Date of Award



© 2015 Peter Fifield

Document Type


Degree Name

Doctor of Education (EdD)



First Advisor

Carey Clark

Second Advisor

Michelle Collay

Third Advisor

Steven Arnault


Treating chronic illness is becoming increasingly team based, yet most team building concepts relate to the team as a dichotomous unit: the medical team and the patient. Patients are expected to be “engaged” and “activated” members of the team, yet there is a gap in knowledge regarding how patients most effectively integrate into the team. Exacerbating the complexity of patient as team member is the multifaceted, ever-changing mood state of patients with co-occurring medical and mental health conditions. The medical field is well aware of the correlations between mental health and chronic illnesses. The purpose of this study is to investigate, from the patient’s perspective, what factors influence the patient’s sense of connectedness to the patient’s care team and how these factors mediate the patient’s positive health behaviors relative to self-care. Findings from a mixed-methods approach showed that the level of perceived confidence relative to self-care of chronic illness was mediated by the presence of a mental health diagnosis. Mixed-methods data also showed that high levels of patient confidence relative to self-care of their chronic illness had no statistical connection to patient’s increased sense of connectedness to their care team.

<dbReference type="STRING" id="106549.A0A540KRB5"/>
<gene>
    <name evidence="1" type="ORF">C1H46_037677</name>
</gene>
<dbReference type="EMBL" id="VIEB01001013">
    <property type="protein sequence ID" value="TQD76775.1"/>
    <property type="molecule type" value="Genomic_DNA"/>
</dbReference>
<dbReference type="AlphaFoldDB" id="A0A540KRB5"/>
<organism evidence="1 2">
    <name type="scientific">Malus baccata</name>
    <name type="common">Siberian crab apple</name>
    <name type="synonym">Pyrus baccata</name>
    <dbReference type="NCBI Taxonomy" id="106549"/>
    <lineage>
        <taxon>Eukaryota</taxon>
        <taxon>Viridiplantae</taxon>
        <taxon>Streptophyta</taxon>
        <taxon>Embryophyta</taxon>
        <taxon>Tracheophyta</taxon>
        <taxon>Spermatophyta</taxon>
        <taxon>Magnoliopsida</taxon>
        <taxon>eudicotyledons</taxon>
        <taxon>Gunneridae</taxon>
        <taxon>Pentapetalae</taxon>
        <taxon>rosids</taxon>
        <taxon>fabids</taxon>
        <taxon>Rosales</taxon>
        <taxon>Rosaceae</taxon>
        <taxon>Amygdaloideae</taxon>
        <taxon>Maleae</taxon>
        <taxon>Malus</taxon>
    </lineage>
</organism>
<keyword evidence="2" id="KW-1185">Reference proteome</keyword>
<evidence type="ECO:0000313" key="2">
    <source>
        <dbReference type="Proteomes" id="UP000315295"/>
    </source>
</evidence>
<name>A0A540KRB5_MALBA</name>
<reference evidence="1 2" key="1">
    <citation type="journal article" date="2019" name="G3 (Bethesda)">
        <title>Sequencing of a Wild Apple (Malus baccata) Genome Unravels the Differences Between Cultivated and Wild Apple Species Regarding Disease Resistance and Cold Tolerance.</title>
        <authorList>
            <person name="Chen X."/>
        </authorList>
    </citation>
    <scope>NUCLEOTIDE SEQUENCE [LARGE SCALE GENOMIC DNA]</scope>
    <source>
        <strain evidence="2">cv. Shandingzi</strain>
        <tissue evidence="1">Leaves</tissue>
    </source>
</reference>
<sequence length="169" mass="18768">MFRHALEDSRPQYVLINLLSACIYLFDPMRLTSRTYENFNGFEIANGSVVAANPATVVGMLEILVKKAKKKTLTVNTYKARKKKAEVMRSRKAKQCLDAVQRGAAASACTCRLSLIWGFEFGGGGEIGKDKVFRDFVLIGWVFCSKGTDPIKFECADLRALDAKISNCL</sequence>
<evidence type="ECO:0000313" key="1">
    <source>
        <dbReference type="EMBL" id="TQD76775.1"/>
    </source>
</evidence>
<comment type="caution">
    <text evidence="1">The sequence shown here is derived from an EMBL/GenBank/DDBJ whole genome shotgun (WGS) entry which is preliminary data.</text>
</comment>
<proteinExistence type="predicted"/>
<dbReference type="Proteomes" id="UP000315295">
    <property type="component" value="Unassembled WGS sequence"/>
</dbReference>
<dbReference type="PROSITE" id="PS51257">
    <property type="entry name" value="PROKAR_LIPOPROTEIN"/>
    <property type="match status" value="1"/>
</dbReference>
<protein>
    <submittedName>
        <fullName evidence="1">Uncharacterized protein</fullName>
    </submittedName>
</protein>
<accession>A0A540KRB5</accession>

Ed.D. Dissertation